- it's not a problem (at least for me and other people) to have versions specific sections (or pages) : most of the time, new versions implies new features, thus new pages. There are rare cases (like Assignment in 2.3) where creating a (completly) new page would be necessary.
- i would better keep a doc for versions < 2, another for all Moodle 2.x (, another one for Moodle 3.x when it comes), and a developper one.
The fact that there *are* multiple wikis and how they are organised is only obvious once you have had it explained to you. I don't consider myself entirely stupid (answers on a postcard) but this wasn't immediately obvious to me - I, like almost every other docs user, had missed the announcement/discussion.
I think most user's assumption will be that there is only one Wiki (normal - like every other project I can think of). As this is not the case, whatever we do, we need to be super careful to properly manage user's expectations. That is, not leave them hanging thinking, "what the hell is going on here??"
Visvanath, thanks for your post and sorry for my delay in replying to your comment about wanting to hear my arguments for multiple wikis.
When I investigated how other projects were organising their documentation, I found that in a lot of cases documentation was separated into different versions, for example the Apache documentation, the Ubuntu documentation, the Koha Library Software documentation and the MySQL documentation.
I mentioned in my previous post about the enormous changes between 1.9 and 2.0. In Moodle 1.9 users had to be assigned roles in a course; in 2.0 this is now handled by different enrolment methods. File handling is completely different in 2.0, with the file picker and repositories; navigation is another big difference. There was really no way that transclusion could have worked for all of these differences.
Howard, as you point out, we need to make it much clearer that documentation is available for different versions. The main page of each wiki now lists links to documentation for other versions. As Martin mentions, we also need to improve navigation between the different versions (MDLSITE-1369). If anyone has any more ideas for improving the docs user experience they would be most welcome.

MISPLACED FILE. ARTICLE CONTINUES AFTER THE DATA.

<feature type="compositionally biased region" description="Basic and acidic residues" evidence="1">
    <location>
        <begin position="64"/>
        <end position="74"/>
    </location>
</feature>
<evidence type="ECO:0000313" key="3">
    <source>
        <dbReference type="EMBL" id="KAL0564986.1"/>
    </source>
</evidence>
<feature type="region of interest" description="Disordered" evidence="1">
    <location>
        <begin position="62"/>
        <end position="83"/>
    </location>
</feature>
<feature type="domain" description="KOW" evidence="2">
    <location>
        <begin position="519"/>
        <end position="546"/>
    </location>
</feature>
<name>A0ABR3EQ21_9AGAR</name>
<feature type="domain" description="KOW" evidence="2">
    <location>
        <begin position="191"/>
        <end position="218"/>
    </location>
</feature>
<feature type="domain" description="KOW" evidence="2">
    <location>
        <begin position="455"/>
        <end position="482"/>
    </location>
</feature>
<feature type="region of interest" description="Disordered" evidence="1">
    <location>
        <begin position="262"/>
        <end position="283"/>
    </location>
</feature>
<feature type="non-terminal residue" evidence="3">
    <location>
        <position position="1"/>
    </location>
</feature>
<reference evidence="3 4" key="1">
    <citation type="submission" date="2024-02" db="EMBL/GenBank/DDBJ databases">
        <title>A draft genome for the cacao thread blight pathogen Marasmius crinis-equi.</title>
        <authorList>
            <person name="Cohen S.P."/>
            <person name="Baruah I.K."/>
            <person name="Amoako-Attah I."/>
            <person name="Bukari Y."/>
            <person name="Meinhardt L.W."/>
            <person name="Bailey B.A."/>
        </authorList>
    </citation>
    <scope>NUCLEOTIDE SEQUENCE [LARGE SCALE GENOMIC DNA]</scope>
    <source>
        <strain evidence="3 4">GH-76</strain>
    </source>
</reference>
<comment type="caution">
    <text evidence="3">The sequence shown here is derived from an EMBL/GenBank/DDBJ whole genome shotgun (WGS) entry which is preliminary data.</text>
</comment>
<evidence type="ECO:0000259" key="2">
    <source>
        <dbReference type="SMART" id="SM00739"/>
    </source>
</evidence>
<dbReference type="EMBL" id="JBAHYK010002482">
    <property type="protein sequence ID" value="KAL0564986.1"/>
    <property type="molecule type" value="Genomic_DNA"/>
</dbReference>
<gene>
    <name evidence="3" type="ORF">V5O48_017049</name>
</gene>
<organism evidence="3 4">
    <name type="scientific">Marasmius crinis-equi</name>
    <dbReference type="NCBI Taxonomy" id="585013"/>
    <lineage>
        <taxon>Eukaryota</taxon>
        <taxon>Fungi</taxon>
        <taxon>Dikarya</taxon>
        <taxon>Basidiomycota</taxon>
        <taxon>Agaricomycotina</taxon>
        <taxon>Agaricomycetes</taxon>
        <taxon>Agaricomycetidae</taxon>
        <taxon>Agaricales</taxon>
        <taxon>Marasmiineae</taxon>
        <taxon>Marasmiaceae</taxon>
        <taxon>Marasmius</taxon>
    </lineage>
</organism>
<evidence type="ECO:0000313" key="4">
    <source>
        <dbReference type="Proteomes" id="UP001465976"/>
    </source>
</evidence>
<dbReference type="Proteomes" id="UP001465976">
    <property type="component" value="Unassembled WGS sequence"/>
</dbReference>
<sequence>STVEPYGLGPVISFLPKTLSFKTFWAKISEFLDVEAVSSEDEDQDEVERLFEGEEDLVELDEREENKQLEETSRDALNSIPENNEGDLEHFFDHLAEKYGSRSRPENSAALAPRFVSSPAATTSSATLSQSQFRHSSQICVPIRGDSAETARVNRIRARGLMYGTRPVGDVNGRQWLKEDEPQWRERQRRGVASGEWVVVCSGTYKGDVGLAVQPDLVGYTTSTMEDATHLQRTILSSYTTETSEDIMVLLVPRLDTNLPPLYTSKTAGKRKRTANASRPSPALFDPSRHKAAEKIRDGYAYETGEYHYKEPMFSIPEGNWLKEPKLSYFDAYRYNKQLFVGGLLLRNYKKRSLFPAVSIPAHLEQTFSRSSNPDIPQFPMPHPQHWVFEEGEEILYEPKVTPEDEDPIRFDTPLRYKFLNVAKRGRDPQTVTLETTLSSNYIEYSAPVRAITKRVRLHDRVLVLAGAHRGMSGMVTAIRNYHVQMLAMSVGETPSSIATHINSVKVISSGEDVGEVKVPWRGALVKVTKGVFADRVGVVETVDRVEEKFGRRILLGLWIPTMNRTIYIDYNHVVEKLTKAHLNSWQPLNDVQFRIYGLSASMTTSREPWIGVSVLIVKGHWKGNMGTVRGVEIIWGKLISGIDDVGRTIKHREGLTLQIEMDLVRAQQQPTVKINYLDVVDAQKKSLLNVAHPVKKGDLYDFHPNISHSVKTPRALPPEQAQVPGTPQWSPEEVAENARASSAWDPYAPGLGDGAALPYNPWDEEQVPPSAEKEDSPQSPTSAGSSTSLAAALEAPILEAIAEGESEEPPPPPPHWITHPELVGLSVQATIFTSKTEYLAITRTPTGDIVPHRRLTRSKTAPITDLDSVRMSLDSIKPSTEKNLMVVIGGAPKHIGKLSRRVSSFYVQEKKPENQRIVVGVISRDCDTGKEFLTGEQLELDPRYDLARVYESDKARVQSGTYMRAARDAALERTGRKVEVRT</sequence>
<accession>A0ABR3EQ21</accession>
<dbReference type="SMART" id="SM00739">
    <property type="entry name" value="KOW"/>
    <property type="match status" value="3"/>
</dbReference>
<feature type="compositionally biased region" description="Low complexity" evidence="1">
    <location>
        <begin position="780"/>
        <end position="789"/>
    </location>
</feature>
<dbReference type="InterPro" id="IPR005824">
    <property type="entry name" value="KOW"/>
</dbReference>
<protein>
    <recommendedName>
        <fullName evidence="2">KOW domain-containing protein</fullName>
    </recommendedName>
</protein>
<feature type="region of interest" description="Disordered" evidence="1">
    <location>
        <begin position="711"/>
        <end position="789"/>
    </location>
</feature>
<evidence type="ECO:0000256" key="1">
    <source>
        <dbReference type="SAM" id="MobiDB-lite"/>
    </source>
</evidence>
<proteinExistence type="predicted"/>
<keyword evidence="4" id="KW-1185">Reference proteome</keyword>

I can still remember first wandering through the documentation for 1.x and taking a while to learn that there were various active versions and the documentation varied with the version.
I got to documentation using Google, which is to say I never came in through the front page, which now very clearly states up front, at the top (and blinking marquee would be helpful ) that there are different versions with separate documentation.
I am thinking the newbs will always arrive the way I did, but, if they are going to ever ask a question, they have to register. And the response message to registration is the one time a user is actually going to read the whole message.
Good point about arriving in the docs via Google. How about a message at the top of each page with links to documentation for other versions (like the Dovecot Wiki does), instead of the 'more docs' block at the bottom of the page?
"And the response message to registration is the one time a user is actually going to read the whole message."
Sorry I'm confused about what you mean by the above sentence. Please could you explain.
It would certainly be more visual to have this kind of link at the top (better than at bottom) !
And it's the same for "Other langages" links, search...
In fact, having a (more docs) link for over versions is one thing. But what i really don't like (and find useless) is that it always point to the home page. A useful link would point to the same page, if it exists ! (same name)
I agree that the most useful link would be to the same page for other versions, but, if the choice is between knowing there are other versions and the link taking me to the home page of that version and not knowing at all that there are other versions, I'll go with the home page link.